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Multilateral agreement

“Light global structure”

by Talaat Abdel-Malek


Talaat Abdel-Malek

Talaat Abdel-Malek

The era of High Level Forums on Aid Effectiveness is over. It was launched by the Development Assistance Committee of the Orga­nisation for Economic Cooperation and Development (OECD) in Rome in 2003 and resulted, among other things, in the Paris Declaration of 2005 and the Accra Agenda for Action of 2008. As was decided at the last High Level Forum in Busan late last year, the Global Partnership for Effective Development took over at the end of June. Its mission is to enforce aid effectiveness principles such as the policy ownership of developing countries, donor harmo­nisation and alignment to the institutions and procedures of recip­ient governments. Talaat Abdel-Malek was the outgoing chair of the OECD/DAC Working Party on Aid Effectiveness. Interview with Talaat Abdel-Malek

Monitoring has shown that donor governments haven’t performed too well in regard to the pledges they made at High Level Forums. Will the Global Partnership for Effective Development – GP for short – have the bite to stringently enforce the rules that were multilaterally agreed in Rome, Paris, Accra and Busan?
It is true that development partners – I prefer not to use the term “donors” – have yet to meet most of their commitments made in Paris and Accra, as is shown by monitoring surveys’ evidence. That they endorsed the Global Partnership for Development Cooperation Effectiveness in Busan, however, amounts to a pledge to improve matters. This document also stresses the need for a change of behaviour. We need a shift from the conventional donor-recipient mode to a development-partnership approach. It remains to be seen whether implementation will soon become a reality, but we have agreed on a follow-up mechanism, with clear indicators, to monitor progress and review results at senior political levels. Instead of High Level Forums, there will be ministerial meetings in the future, tentatively planned to start at the end of the first quarter of 2013. While the Busan agreement is voluntary in nature – and so were the Paris and Accra agreements, by the way – these meetings should have the neces­sary bite to pressure everyone to honour commitments.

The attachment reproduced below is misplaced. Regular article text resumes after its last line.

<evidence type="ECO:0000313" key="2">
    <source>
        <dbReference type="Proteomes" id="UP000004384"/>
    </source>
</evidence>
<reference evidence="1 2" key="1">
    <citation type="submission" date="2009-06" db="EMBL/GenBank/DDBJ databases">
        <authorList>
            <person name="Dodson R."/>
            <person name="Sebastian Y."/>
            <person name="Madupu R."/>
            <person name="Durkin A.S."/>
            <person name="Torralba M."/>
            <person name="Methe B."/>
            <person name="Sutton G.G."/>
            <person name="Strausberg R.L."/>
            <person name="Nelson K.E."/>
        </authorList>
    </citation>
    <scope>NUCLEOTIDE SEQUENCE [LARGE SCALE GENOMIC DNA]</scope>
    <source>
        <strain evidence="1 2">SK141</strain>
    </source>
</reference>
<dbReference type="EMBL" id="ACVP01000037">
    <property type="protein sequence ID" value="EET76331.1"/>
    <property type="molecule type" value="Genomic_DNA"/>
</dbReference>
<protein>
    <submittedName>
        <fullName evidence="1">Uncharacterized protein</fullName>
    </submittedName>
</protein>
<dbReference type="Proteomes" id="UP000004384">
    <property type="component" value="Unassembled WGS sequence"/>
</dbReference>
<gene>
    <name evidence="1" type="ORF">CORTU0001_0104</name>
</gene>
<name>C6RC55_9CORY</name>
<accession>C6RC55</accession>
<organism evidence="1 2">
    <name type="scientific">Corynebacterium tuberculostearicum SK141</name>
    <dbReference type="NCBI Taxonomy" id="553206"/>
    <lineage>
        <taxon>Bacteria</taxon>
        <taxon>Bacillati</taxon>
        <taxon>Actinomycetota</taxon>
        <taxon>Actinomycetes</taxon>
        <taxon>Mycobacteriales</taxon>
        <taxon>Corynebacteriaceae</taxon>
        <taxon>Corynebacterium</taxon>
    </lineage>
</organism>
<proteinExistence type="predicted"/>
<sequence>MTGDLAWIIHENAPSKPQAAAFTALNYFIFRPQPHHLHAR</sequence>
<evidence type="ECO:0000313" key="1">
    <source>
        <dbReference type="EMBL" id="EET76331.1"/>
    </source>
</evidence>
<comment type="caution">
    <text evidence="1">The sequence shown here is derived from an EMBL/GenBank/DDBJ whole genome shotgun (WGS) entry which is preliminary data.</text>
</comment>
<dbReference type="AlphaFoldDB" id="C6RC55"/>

Is the GP a new multi­lateral organisation?
No, it is not. There was a consensus that we should avoid creating a new institution and, instead, work with those on the ground to pool resources and achieve greater efficiency. Hence, the GP is a light global structure, replacing the OECD/DAC Working Party (WP-EFF), which had been viewed by many critics as somewhat bureaucratic. A Post Busan Interim Group was tasked to propose a specific structure, and at its final meeting at the end of June, the WP-EFF approved a three-layer structure for the GP.
– The top layer is the ministerial meeting, to be held once every 18 to 24 months following the first one next March. This is the review and decision making body.
– Second, there is a Steering Committee composed of three co-chairs and 15 members representing various constituencies. The three co-chairs represent “recipient partner countries”, “cooperation providers” and “recipient and provider countries”. The latter are emerging markets that provide as well as receive foreign assistance. The 15 other members represent different constituencies including legislators, civil society, private sector, multilateral development institutions, the UN Development Group and OECD-DAC. The Steering Committee will have to make sure ministerial meetings run smoothly and lead to meaningful results.
– Finally, a Joint Support Group was established, combining resources from the OECD and the UN. It will serve as the GP secretariat.
Much will also depend on maintaining and strengthening informal, yet effective communication networks at regional and inter-regional levels, which worked very well in facilitating consultations. In any case, the new structure is certainly the most senior level mechanism for exercising mutual accountability in the history of official development assistance.

Who is in charge, the rich-nation club OECD/DAC or the more inclusive UN Development Group?